In this blog post I want to discuss more legal issues within the entertainment industry. If you would like to follow along I am referencing three podcasts, episodes 38, 42, & 43 from web site Entertainment Law Update.
The first thing I am going to talk about is what if a student creates audio or art part of a class. Does the student gain all copyrights? Most colleges have policies regarding this issue. In most cases the students are allowed to own any copyright from what they create. Some colleges ask students to sign away any rights when dealing with an on going research or project that’s been happening at a college, or if there will be scientific developing of in technology. Also, when a student creates a piece of music that becomes very popular typically the student owns the rights but it may not apply for someone who is a teacher and their job is to create music for teaching methods. Then the teacher would be acting as more of a work for hire situation rather than a student. It can become a contractual thing if a student is given a grant for college. The person or company giving the grant may have in the contract that if the student develops or creates something during the coarse from which the grant is applied that all ownership is given to the person or company supplying the grant. Not to worry as in most cases, you the student, own the copyrights. (Episode 38)
The next issue will be more about the attack of the interns that I discussed in my last blog post. In a similar case the court took a look at what defines an internship. After analyzing what an internship is the court decided there was a list of criteria that had to be meet in order for the work to be a considered an internship. Such things as is this an educational environment for the benefit of the intern, that the intern isn’t displacing regular employees, that the employer doesn’t derive immediate advantage from the interns work, that the intern is not entitled to a job or compensation at the end of the program, and that both the intern and the employer understand that. In this case, initially “Fox Searchlight” thought it to be the job of the company they hired that was responsible for the interns. The courts found that is was Fox Searchlight was the employer under New York labor laws and that everyone was tied to Fox Searchlight. The court found that the interns provided immediate advantage to the employer by providing low-level tasks that did not require any specialized training, which shows there is no educational environment. That mean they did not receive anything similar to what you might find in an educational or school setting. The judge ordered a class action against Fox for all of its internship programs to make sure they are appropriate. My point of all this is to make sure as an intern you put yourself in an environment that you will learn from and if you are an employer that you make sure the intern will learn from the tasks you give them. As a company you are legally labile for anyone that works under your supervision. (Episode 42)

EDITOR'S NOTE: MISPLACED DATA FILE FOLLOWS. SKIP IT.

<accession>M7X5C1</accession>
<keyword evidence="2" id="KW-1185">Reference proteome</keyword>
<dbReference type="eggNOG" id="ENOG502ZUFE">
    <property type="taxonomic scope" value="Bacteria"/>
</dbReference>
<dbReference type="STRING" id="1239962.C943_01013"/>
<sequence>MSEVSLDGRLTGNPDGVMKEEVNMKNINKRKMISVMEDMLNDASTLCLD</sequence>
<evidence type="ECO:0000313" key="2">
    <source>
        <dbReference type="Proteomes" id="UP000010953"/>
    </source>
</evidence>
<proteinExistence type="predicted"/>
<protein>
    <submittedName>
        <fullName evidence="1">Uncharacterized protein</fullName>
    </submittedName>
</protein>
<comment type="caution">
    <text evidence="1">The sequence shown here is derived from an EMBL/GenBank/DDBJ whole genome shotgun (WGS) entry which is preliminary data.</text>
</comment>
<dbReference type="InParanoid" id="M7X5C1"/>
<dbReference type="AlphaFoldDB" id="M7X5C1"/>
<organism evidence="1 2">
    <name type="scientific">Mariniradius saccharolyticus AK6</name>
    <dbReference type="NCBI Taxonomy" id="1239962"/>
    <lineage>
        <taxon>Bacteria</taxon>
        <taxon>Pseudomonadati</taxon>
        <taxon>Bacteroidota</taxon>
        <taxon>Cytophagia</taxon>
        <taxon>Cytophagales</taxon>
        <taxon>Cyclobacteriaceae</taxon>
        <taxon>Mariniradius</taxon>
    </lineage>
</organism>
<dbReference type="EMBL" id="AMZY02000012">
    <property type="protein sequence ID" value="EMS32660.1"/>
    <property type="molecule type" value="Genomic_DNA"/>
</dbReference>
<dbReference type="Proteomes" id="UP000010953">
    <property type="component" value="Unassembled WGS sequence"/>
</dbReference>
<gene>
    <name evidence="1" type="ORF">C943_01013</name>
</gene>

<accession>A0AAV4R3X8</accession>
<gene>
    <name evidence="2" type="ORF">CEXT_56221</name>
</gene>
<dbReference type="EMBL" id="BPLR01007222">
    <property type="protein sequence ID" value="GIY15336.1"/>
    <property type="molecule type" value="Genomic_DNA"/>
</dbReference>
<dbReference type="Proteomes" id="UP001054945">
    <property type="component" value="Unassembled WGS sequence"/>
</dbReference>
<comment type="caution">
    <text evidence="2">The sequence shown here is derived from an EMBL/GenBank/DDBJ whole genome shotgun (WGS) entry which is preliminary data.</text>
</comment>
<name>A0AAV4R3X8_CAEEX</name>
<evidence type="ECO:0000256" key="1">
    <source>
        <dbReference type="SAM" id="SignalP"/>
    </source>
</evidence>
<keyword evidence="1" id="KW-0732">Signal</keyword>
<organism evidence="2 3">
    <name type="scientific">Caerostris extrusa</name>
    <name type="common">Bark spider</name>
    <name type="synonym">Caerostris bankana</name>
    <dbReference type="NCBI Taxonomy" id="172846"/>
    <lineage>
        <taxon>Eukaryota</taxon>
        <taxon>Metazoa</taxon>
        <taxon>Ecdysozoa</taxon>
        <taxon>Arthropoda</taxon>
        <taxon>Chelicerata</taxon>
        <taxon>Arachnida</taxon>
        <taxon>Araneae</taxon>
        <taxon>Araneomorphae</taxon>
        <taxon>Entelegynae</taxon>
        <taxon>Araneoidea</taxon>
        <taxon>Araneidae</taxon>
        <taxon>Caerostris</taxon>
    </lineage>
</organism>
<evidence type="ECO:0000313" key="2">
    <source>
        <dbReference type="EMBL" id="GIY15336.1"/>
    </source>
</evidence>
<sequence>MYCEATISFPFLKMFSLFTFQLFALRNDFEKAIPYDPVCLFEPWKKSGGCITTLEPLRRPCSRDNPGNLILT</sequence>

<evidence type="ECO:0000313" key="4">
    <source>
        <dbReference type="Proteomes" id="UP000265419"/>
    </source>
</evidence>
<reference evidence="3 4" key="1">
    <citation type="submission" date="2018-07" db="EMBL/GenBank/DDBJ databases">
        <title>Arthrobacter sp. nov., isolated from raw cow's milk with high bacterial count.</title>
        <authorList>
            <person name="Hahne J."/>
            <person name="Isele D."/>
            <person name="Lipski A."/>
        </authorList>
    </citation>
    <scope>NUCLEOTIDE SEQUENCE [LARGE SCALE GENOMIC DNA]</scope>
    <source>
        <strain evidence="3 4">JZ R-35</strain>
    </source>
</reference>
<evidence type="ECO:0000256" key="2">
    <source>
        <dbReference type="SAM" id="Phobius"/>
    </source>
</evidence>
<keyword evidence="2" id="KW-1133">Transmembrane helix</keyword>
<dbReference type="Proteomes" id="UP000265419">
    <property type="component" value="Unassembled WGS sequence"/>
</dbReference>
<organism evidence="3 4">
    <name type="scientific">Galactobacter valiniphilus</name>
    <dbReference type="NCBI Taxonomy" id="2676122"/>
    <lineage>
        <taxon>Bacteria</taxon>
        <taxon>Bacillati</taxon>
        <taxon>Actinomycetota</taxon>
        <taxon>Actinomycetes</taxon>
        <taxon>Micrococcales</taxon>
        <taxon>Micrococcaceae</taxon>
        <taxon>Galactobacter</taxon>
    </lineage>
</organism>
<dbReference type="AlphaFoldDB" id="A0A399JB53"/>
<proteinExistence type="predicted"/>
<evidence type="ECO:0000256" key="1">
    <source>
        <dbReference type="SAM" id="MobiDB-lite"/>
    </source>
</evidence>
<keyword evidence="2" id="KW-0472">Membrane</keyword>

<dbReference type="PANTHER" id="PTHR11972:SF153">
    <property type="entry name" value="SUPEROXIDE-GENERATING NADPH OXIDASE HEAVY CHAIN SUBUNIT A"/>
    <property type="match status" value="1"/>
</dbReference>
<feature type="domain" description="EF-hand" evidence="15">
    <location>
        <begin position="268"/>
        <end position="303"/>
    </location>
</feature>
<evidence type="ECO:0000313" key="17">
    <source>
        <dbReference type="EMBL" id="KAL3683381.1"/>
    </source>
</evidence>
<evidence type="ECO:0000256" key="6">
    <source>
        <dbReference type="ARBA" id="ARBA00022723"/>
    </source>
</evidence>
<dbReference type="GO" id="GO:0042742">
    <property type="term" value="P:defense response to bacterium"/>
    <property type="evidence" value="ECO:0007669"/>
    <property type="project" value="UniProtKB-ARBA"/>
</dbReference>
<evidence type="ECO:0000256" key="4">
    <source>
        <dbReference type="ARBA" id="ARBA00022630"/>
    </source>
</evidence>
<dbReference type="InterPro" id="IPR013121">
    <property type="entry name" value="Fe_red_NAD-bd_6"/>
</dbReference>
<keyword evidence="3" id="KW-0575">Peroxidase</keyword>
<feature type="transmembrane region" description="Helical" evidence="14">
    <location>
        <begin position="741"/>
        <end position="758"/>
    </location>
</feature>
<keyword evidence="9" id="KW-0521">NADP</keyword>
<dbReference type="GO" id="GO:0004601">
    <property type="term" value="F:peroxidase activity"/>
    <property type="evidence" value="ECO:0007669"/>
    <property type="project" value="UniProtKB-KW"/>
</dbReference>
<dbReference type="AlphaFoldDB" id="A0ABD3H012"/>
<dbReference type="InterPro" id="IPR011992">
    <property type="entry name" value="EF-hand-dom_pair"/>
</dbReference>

The last liability I will discuss is ethics. The person who wrote the real Harry Potter books used a pen name. In other words she did not use her real name. Someone from the legal offices revealed her real name and it was published in a newspaper. She then filed suit for breach of confidentiality. Under law a lawyer cannot reveal any information of a client without written consent from that person. I thought this would be good information to share with those artists who wish to keep their real identity from the public. A good piece of advice, if doing so, would be to not share the information with others outside if your legal offices as it could cause the information to be revealed in public. As in the case of a production company if a provision in the their contract states you cannot share their real name to the public it would be wise to keep the real identity from your employees as this could cause real harm to you, your business, or a clients personal reputation. (Episode 43)